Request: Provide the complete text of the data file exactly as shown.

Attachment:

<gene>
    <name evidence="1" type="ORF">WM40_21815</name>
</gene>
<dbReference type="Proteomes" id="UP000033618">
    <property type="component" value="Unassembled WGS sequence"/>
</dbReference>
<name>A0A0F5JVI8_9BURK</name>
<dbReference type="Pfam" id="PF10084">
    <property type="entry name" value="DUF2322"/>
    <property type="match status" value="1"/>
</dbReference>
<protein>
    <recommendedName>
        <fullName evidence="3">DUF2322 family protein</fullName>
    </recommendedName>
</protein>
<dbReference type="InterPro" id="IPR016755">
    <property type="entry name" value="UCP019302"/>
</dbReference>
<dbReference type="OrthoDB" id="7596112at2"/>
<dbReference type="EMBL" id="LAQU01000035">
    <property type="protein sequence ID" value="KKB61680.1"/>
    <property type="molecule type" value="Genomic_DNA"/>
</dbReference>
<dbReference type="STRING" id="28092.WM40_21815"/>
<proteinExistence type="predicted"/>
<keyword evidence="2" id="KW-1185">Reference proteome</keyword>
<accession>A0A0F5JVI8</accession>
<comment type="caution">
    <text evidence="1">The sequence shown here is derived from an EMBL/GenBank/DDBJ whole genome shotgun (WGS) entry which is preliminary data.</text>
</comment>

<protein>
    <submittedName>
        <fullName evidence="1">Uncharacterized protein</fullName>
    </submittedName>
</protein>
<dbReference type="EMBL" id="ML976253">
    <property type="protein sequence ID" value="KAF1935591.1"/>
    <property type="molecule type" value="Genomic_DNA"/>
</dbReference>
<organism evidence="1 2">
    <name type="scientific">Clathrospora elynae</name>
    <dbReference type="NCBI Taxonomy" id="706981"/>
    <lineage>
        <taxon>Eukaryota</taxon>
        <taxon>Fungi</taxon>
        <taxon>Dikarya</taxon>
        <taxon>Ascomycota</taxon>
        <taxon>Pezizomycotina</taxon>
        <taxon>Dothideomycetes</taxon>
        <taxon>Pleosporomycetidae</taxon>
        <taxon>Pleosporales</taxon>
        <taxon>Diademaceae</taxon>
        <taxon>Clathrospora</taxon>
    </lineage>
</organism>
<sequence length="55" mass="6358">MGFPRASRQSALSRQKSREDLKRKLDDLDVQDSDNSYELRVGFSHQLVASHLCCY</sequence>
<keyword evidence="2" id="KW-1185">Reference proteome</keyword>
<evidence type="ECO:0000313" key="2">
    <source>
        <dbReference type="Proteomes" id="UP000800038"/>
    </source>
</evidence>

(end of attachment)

<gene>
    <name evidence="1" type="ORF">WM40_21815</name>
</gene>
<dbReference type="Proteomes" id="UP000033618">
    <property type="component" value="Unassembled WGS sequence"/>
</dbReference>
<name>A0A0F5JVI8_9BURK</name>
<dbReference type="Pfam" id="PF10084">
    <property type="entry name" value="DUF2322"/>
    <property type="match status" value="1"/>
</dbReference>
<protein>
    <recommendedName>
        <fullName evidence="3">DUF2322 family protein</fullName>
    </recommendedName>
</protein>
<dbReference type="InterPro" id="IPR016755">
    <property type="entry name" value="UCP019302"/>
</dbReference>
<dbReference type="OrthoDB" id="7596112at2"/>
<dbReference type="EMBL" id="LAQU01000035">
    <property type="protein sequence ID" value="KKB61680.1"/>
    <property type="molecule type" value="Genomic_DNA"/>
</dbReference>
<dbReference type="STRING" id="28092.WM40_21815"/>
<proteinExistence type="predicted"/>
<keyword evidence="2" id="KW-1185">Reference proteome</keyword>
<accession>A0A0F5JVI8</accession>
<comment type="caution">
    <text evidence="1">The sequence shown here is derived from an EMBL/GenBank/DDBJ whole genome shotgun (WGS) entry which is preliminary data.</text>
</comment>

<protein>
    <submittedName>
        <fullName evidence="1">Uncharacterized protein</fullName>
    </submittedName>
</protein>
<dbReference type="EMBL" id="ML976253">
    <property type="protein sequence ID" value="KAF1935591.1"/>
    <property type="molecule type" value="Genomic_DNA"/>
</dbReference>
<organism evidence="1 2">
    <name type="scientific">Clathrospora elynae</name>
    <dbReference type="NCBI Taxonomy" id="706981"/>
    <lineage>
        <taxon>Eukaryota</taxon>
        <taxon>Fungi</taxon>
        <taxon>Dikarya</taxon>
        <taxon>Ascomycota</taxon>
        <taxon>Pezizomycotina</taxon>
        <taxon>Dothideomycetes</taxon>
        <taxon>Pleosporomycetidae</taxon>
        <taxon>Pleosporales</taxon>
        <taxon>Diademaceae</taxon>
        <taxon>Clathrospora</taxon>
    </lineage>
</organism>
<sequence length="55" mass="6358">MGFPRASRQSALSRQKSREDLKRKLDDLDVQDSDNSYELRVGFSHQLVASHLCCY</sequence>
<keyword evidence="2" id="KW-1185">Reference proteome</keyword>
<evidence type="ECO:0000313" key="2">
    <source>
        <dbReference type="Proteomes" id="UP000800038"/>
    </source>
</evidence>